We first imaged a whole, fixed macaque monkey brain ex-vivo using 3 Tesla MRI (Siemens Prisma, SPACE, T2-weighted imaging, voxel-size 600 microns). We then separated the two hemispheres with the aid of a brain specific 3D-printed mold2,3. This separation formed the first stage in the hierarchical sectioning. In the second stage, we used the 3 Tesla MRI data to design a 3D-printed cradle mold that supported the hemisphere during its sectioning into 4 blocks (Figure 1). The 4 sectioned blocks were imaged separately in a small animal scanner (Bruker 7 Tesla PharmaScan; steady-state free precession sequence (SSFP), weighted by the ratio of T2/T1, voxel-size 200 micron). Except for the field of view, the imaging sequence and parameters used for each tissue block were kept unchanged. In the third stage, we used the 7 Tesla data to create a 3D-printed mold for each of the 4 blocks. Figure 4 demonstrates the planning of the mold used for cutting the posterior block (yellow arrows in Figure 1) to 3 slabs. Each slab was imaged separately at 7 Tesla (SSFP, voxel-size 100 micron; Figure 5C). It was then embedded in paraffin, sectioned into slices and stained with Nissl body histology.

The stitching process (Figure 2) is applied to high-resolution MRI volumes of adjacent tissue slabs using spatial priors that identify the surface adjacent to the cut. Adjacent blocks are initially registered using rigid body transformation. Next, a non-linear registration with multi-resolution B-spline is applied. Following the registration step, histogram-based matching of intensities to a reference volume is performed and intensity matched volumes are merged to form one reconstructed volume.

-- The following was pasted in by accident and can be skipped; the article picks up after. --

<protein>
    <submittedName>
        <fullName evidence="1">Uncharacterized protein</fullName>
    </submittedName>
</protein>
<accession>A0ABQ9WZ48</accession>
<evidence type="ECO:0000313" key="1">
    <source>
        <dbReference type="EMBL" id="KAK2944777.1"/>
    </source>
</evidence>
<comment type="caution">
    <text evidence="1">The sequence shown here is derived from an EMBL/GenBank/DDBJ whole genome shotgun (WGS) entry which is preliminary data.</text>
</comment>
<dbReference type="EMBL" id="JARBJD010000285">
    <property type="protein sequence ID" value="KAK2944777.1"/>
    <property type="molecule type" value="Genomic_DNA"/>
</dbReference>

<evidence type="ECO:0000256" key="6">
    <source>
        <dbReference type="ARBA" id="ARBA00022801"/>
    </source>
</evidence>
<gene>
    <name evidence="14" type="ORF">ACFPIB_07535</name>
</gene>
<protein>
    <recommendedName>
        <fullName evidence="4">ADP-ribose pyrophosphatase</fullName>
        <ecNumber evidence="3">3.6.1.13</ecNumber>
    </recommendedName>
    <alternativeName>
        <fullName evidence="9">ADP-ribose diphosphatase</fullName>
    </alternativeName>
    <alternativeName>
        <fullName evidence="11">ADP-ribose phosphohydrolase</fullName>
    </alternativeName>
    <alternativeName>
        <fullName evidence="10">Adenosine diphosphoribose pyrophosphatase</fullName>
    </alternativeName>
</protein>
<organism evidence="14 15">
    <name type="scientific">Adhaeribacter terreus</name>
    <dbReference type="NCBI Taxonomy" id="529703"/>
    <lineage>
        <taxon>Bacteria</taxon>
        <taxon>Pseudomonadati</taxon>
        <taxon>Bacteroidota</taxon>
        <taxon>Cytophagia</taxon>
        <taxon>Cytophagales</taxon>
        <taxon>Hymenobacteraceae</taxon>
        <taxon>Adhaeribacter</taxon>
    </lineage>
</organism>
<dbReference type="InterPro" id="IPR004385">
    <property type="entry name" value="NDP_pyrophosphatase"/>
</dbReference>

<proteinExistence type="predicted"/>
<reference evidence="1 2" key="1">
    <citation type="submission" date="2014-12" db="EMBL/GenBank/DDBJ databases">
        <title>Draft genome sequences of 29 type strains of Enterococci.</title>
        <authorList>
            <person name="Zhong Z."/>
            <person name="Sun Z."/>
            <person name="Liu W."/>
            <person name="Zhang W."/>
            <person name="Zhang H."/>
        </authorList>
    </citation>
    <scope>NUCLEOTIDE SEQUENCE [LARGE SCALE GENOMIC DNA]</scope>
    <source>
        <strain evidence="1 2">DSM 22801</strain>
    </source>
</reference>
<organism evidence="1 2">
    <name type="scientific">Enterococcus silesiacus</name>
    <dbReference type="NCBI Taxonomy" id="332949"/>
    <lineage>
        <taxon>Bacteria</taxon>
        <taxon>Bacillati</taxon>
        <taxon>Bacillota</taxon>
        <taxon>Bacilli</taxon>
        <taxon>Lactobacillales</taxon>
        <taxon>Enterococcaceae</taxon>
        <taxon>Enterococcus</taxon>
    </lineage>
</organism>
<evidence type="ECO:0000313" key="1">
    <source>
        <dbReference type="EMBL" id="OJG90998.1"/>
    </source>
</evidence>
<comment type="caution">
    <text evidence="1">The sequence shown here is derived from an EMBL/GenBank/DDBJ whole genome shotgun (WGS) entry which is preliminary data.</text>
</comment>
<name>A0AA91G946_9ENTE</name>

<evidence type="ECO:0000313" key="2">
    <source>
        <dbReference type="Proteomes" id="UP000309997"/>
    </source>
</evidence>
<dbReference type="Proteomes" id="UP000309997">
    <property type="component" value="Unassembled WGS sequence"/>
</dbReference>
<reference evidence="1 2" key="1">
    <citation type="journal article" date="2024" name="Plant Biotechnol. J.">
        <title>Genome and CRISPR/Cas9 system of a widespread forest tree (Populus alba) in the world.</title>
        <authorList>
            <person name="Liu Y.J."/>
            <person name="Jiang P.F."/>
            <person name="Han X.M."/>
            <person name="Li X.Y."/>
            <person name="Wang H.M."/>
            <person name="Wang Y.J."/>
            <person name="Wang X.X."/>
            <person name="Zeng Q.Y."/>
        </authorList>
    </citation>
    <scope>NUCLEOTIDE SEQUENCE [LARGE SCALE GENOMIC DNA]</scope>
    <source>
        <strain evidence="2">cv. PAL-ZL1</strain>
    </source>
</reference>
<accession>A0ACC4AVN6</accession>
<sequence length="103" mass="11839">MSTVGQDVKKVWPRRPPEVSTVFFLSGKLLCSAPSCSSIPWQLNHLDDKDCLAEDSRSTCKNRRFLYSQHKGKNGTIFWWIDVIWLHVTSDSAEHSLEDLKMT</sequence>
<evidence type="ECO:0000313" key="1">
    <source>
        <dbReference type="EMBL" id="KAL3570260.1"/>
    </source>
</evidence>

We applied our proposed methodology to an MRI volume of a hemisphere of a macaque brain. Following each stitching stage, we computed the DICE overlap coefficients of the stitched/reconstructed volumes with those of the original volumes (0.9761 for the posterior block). The stitched volumes fit well with the original volumes. In addition, the quality of the stitching was assessed qualitatively by inspecting the continuity of images at the junction of the stitched tissue blocks (Figures 3 and 5).


Brain specific, 3D printed model-based tissue sectioning has been proposed for coarse alignment of histology volumes to the corresponding MRI volumes2. The subject-level, aligned brain volumes can be registered to brain prototypes and atlases3. Here we demonstrate how our method can also provide spatial priors of cut locations applicable for an automated stitching algorithm. Moreover, the methodology we propose can be applied hierarchically, enabling stitching of high-resolution small slabs to a whole reconstructed brain. The small slabs can be processed with clearing and staining techniques or with traditional sectioning of slices and staining. The processed tissue slabs can be aligned to the high-resolution MRI slabs, and can be reconstructed to a whole processed tissue brain using the transformations determined by stitching the corresponding MRI slabs.


Our proposed methodology enables the reconstruction of high-quality digital histology tissue volumes of large brains, including healthy and diseased human brains.